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Anti-trafficking

The Anti-trafficking movement recreates the violent racist and patriarchal practices of state surveillance—it’s genealogy is founded on the fear of “white slave trafficking”; the plan manifests racialized and patriarchal fears of saving white women while black and brown bodies are rendered expendable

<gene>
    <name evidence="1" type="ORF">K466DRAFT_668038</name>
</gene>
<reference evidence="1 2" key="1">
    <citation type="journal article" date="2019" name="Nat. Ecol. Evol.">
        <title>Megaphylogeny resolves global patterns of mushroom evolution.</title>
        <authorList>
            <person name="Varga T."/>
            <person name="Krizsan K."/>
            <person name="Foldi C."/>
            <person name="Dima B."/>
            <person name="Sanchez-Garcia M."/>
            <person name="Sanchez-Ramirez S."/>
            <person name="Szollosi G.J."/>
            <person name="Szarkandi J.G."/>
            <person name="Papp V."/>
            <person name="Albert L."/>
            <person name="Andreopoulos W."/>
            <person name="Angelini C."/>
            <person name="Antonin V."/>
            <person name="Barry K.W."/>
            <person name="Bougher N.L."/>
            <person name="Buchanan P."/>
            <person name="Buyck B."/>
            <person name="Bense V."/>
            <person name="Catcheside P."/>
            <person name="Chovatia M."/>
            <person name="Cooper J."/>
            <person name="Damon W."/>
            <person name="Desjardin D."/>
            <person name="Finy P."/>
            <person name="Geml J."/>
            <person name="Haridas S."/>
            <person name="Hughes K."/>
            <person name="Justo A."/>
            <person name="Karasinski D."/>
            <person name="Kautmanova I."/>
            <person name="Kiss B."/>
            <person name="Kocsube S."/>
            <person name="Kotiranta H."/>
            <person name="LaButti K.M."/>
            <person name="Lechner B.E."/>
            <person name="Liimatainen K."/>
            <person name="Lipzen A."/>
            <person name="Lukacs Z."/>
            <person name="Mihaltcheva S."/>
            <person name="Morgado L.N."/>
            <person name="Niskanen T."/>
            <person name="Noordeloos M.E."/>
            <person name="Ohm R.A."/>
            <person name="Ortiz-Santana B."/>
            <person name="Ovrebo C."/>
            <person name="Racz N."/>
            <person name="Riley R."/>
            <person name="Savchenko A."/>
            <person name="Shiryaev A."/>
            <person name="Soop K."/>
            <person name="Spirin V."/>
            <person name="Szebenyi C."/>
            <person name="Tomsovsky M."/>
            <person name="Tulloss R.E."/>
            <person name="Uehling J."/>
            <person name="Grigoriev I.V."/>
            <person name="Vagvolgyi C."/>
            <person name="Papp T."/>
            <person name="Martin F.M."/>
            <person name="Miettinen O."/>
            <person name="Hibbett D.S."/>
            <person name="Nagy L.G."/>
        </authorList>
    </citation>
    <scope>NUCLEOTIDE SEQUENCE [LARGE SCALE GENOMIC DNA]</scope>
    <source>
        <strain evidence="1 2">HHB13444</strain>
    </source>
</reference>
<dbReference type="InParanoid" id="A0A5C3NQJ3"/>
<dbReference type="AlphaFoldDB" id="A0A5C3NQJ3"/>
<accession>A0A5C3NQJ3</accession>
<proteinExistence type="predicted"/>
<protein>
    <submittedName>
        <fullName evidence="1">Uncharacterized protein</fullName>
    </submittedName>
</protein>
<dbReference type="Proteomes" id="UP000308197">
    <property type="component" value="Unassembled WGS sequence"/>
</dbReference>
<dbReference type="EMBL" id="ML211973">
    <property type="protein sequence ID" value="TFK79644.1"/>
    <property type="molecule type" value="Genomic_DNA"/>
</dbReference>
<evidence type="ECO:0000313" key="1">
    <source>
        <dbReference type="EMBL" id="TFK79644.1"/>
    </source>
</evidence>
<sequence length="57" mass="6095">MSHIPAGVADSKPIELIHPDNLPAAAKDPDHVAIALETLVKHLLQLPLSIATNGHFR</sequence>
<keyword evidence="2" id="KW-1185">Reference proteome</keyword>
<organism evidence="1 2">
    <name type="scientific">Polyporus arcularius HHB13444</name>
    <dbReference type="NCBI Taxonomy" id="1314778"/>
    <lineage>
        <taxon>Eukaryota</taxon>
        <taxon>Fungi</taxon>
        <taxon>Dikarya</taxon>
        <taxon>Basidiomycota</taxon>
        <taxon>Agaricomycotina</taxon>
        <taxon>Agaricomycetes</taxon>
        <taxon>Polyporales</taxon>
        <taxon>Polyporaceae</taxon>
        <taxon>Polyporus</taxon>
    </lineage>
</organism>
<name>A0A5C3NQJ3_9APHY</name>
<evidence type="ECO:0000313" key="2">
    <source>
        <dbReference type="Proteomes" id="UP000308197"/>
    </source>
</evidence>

Kang 2015 [Laura Hyun Yi Kang Chair & Associate Professor, Gender and Sexuality Studies School of Humanities Associate Professor, Comparative Literature School of Humanities Associate Professor, English School of Humanities Ph.D., UC Santa Cruz, History of Consciousness; "Surveillance and the Work of Antitrafficking." Feminist Surveillance Studies (2015): 39-57.//KHS]